IMC Time Keeping

seattle

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What's the best way for us time builders to keep tack of actual IMC time? I usually remember to note the time on my way into the clouds but forget to note the time coming out the other end. What about all the little patches of VMC in between? Thanks.

Seattle

PS: Did you know it rains alot up here?
 

Mike Reyna

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Well I really couldn't answer your question, due to the fact that I'm not Instrument rated yet. Hopefully soon! By the way do you live in Seattle? So do I...and yes it does RAIN a lot...yuck!


Mikie
 

bobbysamd

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IMC time

I used to do it with the Hobbs. I noted the Hobbs when I entered cloud and when I departed. Use a good, conservative, cumulative estimate for the patches in between.

You can also note the time in and out with your watch or clock and convert it into hours and tenths.

I can't think of any other way, really.
 

Broke in CVG

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I just estimate it... you would have to be totally nuts to start and stop a time clock everytime you enter and exit a cloud. I fly a CRJ and we have too many other IMPORTANT things to do than keep exact track of IMC time. And the end of a trip, I look back and estimate. Usually .1 for departures, and .2 for arrivals or more depending if it was one of those short legs (CVG-DAY or SDF, IND or LEX) were we never get on top. I also give consideration to whether it was a visual or an ILS approach and adjust accordingly. A good rule of thumb LONG TERM is that your actual IMC should be more or less 10% of TT. If it is considerably larger, like 30%+ then someone has been padding their logbook.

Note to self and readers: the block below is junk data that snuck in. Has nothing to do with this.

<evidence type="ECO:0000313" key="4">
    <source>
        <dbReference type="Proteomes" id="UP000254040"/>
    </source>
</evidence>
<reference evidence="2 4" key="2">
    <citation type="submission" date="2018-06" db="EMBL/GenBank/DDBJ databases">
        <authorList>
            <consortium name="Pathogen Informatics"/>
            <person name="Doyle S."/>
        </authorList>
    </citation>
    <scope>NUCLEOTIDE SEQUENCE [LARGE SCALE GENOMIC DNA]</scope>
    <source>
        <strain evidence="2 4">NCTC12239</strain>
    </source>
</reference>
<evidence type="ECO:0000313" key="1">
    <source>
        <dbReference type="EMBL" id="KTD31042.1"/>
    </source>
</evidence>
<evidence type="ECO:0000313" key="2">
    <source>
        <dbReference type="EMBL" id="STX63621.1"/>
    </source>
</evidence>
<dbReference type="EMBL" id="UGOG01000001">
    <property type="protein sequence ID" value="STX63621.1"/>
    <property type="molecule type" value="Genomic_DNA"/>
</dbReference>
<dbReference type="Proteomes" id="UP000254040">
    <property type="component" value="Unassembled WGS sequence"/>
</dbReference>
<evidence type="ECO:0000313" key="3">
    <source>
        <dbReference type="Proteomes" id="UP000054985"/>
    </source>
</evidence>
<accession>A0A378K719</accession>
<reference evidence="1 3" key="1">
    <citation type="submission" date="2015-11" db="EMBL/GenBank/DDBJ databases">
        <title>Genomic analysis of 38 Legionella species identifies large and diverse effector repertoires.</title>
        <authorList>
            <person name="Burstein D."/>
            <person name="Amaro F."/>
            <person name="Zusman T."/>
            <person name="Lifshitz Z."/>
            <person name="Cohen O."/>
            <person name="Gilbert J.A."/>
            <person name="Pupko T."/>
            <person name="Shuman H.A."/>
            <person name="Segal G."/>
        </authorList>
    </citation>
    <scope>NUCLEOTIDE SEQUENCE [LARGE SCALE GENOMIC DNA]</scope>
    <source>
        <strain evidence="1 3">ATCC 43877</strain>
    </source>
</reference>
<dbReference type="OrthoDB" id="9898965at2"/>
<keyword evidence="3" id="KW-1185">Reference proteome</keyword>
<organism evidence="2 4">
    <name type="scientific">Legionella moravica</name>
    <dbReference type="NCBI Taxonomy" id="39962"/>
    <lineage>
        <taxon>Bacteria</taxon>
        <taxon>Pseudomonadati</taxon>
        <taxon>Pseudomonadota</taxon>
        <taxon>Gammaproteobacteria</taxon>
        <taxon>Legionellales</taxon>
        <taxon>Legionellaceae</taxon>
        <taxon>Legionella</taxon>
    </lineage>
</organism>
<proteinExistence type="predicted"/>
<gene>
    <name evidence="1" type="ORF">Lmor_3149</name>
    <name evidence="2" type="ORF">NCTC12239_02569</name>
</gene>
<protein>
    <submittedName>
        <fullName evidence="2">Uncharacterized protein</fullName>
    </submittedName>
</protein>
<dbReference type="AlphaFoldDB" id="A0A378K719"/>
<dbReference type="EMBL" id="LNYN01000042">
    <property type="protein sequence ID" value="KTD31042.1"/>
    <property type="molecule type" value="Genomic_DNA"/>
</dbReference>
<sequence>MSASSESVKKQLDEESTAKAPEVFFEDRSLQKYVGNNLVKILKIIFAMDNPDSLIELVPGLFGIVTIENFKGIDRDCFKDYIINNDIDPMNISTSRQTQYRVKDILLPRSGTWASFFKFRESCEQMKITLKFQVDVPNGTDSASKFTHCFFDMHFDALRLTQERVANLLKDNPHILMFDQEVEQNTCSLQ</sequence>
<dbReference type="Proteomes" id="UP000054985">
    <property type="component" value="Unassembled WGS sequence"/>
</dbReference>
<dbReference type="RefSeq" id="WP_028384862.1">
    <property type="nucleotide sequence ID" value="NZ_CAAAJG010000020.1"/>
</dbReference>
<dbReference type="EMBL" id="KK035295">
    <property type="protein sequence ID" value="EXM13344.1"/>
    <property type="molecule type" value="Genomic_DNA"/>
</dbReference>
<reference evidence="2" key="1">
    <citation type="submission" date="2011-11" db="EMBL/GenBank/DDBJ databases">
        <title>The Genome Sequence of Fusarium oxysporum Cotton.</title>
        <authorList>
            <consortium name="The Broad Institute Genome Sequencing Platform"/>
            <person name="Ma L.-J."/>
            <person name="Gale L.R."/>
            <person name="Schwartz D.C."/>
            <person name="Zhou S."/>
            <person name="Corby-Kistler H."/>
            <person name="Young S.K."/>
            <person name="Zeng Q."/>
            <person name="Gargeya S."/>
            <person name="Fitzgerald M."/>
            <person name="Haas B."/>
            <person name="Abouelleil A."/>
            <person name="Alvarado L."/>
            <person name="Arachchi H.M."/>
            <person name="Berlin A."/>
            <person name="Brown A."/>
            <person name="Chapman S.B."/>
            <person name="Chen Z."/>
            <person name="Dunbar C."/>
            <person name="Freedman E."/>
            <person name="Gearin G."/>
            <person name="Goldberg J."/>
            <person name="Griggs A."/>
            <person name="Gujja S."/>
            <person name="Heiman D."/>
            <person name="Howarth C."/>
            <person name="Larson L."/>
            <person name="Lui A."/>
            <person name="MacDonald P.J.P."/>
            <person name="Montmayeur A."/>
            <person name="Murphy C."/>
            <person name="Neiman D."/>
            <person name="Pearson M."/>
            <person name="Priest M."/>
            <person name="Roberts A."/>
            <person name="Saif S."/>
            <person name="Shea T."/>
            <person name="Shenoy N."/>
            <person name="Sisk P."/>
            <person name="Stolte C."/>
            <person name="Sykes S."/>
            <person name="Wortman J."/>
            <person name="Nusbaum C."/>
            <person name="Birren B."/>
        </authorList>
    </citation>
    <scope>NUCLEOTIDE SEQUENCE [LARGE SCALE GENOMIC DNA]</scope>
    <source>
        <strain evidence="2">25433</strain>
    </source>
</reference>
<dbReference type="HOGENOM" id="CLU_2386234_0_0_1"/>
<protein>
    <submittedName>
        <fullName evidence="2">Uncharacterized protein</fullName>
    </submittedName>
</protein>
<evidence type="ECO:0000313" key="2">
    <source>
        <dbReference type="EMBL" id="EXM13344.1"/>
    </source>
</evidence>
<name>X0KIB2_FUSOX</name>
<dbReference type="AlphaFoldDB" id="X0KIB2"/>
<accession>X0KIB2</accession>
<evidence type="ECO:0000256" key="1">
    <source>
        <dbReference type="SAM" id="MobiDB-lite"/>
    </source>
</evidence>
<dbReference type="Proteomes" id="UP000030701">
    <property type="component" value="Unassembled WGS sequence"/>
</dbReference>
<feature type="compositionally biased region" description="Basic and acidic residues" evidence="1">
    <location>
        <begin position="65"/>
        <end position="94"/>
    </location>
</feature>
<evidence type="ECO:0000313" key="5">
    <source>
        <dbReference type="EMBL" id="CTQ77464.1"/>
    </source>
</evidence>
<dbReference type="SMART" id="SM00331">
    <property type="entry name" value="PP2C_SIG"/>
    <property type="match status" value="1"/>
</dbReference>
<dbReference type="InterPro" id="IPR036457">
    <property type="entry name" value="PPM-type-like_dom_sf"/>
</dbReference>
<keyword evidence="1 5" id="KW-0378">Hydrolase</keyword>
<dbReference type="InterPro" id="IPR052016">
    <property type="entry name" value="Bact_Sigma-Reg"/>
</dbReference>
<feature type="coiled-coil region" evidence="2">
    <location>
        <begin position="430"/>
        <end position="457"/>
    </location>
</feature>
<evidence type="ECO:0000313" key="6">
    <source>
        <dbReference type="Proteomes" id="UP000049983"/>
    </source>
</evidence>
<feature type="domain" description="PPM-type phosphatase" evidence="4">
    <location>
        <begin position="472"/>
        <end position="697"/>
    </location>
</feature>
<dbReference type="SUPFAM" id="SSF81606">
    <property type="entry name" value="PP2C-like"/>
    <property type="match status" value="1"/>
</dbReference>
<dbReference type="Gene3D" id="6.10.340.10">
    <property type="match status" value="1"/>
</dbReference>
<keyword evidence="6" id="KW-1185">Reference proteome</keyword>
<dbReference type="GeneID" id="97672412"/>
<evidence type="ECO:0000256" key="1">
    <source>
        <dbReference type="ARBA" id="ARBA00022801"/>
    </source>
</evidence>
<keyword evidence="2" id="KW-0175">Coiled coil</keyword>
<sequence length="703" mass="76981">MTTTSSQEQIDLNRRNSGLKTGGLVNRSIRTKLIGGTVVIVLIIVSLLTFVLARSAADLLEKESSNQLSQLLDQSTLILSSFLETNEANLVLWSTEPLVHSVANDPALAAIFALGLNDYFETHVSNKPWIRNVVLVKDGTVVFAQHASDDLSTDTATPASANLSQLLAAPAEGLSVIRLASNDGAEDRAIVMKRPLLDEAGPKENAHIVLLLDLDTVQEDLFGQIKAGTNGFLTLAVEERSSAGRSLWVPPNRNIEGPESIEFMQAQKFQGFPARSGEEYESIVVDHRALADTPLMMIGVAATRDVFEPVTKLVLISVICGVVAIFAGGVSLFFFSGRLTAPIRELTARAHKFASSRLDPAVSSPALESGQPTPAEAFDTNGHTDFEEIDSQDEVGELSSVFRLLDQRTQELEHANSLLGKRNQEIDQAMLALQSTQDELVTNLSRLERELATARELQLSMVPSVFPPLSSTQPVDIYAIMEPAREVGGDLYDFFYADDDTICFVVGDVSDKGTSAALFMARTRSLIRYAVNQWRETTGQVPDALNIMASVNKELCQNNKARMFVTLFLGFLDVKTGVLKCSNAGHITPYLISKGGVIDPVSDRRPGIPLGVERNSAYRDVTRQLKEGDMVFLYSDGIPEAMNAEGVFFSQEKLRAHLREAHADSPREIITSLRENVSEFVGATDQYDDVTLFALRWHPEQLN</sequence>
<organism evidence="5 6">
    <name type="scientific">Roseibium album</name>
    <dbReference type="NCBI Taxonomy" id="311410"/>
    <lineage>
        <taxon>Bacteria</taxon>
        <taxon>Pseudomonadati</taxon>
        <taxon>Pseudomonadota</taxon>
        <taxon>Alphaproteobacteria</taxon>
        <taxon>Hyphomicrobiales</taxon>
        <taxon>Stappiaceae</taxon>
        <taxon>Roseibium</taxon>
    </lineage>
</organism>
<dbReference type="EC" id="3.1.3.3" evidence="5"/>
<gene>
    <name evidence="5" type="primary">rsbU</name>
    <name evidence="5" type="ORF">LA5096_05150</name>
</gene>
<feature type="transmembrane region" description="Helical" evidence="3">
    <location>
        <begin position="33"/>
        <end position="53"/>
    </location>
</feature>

ILLINI

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Well, looking at the Hobbs or your watch would give you a pretty good idea of how long you were in the soup, but it isn't very practical at all!. Most planes that I have flown have put the Hobbs meter on the opposite side of where the pilot is sitting... don't know why?! But the last thing you want to be doing when you are entering or leaving the clouds, or on an approach low to the ground, is moving your head around to look at the Hobbs meter. Keep your eyes on your instruments, or else you run the risk of getting vertigo (no matter how experienced you might think you are).

The easiest and most practical way I have found, is to determine what percentage of the flight you were on the instruments during the flight and then log this percentage of the total flight as "instrument" time. Resist the urge to log 0.1 every time you punch through a cloud. If you do so, it could be considered falsification of pilot records. Yeah, it would be very difficult for anyone to find this out, but it says alot about your character.

Fly safe!
I
 

seattle

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Thanks for the advise. The ink is still wet on my instrument ticket. As such, I'm trying to figure out best practices. This weekend was my first time going into IMC without a CFI holding my hand. I've also stepped up from a C172 to a "high performance aircraft". So I have my hands full just keeping the dirty side down and flying the approach. Not much time / brain space left over for time keeping. Please tell me it gets easier. Thanks again.